Published December 31, 1979
by Springer .
|Contributions||I. Bertini (Editor), R. Drago (Editor)|
|The Physical Object|
|Number of Pages||460|
Burton D.R. () Paramagnetic Ions as Relaxation Probes in Biological Systems. In: Bertini I., Drago R.S. (eds) ESR and NMR of Paramagnetic Species in Biological and Related Systems. Nato Advanced Study Institutes Series (Series C — Mathematical and Physical Sciences), vol Cited by: 4. During teaching NMR to students and researchers, we felt the need for a text-book which can cover modern trends in the application of NMR to biological systems. This book covers the entire area of NMR in Biological Sciences (Biomolecules, cells and tissues, animals, plants and drug design). Due to the decreased abundance in biological systems of unpaired electrons (detected by the technique) and the short half-lives of related species such as free radicals, ESR is generally conducted with introduction of a paramagnetic substance which acts as a reporter. This book contains 51 chapters, and begins with reviews of NMR investigations of biological macromolecules, including proteins, amino acids, and glycylglycine copper (II). Considerable chapters are devoted to numerous biological studies using the electronic paramagnetic resonance (EPR), thus introducing the branch of science called submolecular.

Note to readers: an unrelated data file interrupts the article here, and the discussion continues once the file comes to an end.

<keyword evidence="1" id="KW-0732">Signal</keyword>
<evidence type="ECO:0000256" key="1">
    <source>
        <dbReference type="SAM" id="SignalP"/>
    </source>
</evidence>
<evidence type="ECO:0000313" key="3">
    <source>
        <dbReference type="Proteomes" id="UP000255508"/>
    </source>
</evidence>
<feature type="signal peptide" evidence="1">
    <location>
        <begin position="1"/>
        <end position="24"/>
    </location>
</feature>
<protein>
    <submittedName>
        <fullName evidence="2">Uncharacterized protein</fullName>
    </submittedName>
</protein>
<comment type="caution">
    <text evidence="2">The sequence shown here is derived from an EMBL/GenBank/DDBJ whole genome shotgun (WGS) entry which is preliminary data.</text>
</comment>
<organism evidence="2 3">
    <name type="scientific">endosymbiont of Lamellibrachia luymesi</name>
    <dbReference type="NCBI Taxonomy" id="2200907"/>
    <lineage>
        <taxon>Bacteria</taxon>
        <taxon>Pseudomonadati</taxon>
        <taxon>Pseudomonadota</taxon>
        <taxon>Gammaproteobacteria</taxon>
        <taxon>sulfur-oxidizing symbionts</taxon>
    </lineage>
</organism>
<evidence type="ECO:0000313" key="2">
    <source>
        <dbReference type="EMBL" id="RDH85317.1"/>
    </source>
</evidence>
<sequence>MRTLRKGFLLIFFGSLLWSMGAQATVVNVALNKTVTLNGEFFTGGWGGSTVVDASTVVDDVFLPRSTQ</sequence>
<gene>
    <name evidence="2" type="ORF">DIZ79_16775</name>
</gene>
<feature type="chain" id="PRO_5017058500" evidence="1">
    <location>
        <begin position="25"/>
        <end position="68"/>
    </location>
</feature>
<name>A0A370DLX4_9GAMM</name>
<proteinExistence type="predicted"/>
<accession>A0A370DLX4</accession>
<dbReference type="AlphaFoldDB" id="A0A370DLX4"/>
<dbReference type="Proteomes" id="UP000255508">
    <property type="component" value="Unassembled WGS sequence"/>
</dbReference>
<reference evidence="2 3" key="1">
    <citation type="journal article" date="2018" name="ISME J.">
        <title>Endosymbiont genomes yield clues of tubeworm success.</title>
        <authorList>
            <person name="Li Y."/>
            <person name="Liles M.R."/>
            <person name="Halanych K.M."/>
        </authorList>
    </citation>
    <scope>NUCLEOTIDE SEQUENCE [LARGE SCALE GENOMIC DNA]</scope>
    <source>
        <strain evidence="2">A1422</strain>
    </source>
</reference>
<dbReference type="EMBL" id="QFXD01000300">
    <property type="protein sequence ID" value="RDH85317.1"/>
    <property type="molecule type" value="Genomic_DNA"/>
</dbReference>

Electron paramagnetic resonance (EPR) or electron spin resonance (ESR) spectroscopy is a method for studying materials with unpaired basic concepts of EPR are analogous to those of nuclear magnetic resonance (NMR), but it is electron spins that are excited instead of the spins of atomic spectroscopy is particularly useful for studying metal complexes or organic radicals. Bertini I., Drago R.S. (Eds.), ESR and NMR of Paramagnetic Species in Biological and Related Systems, Proceedings of the NATO Advanced Study Institute, Acquafredda di Maratea, Italy, June , , Kluwer, Boston, , ISBN: Paramagnetic nuclear magnetic resonance spectroscopy refers to nuclear magnetic resonance (NMR) spectroscopy of paramagnetic compounds. Although most NMR measurements are conducted on diamagnetic compounds, paramagnetic samples are also amenable to analysis and give rise to special effects indicated by a wide chemical shift range and broadened signals. Solution NMR of Paramagnetic Molecules is unique in dealing with these matters. The scope is that of presenting a complete description, which is both rigorous and pictorial, of theory and experiments of NMR of paramagnetic molecules in solution. Pertinent examples are by: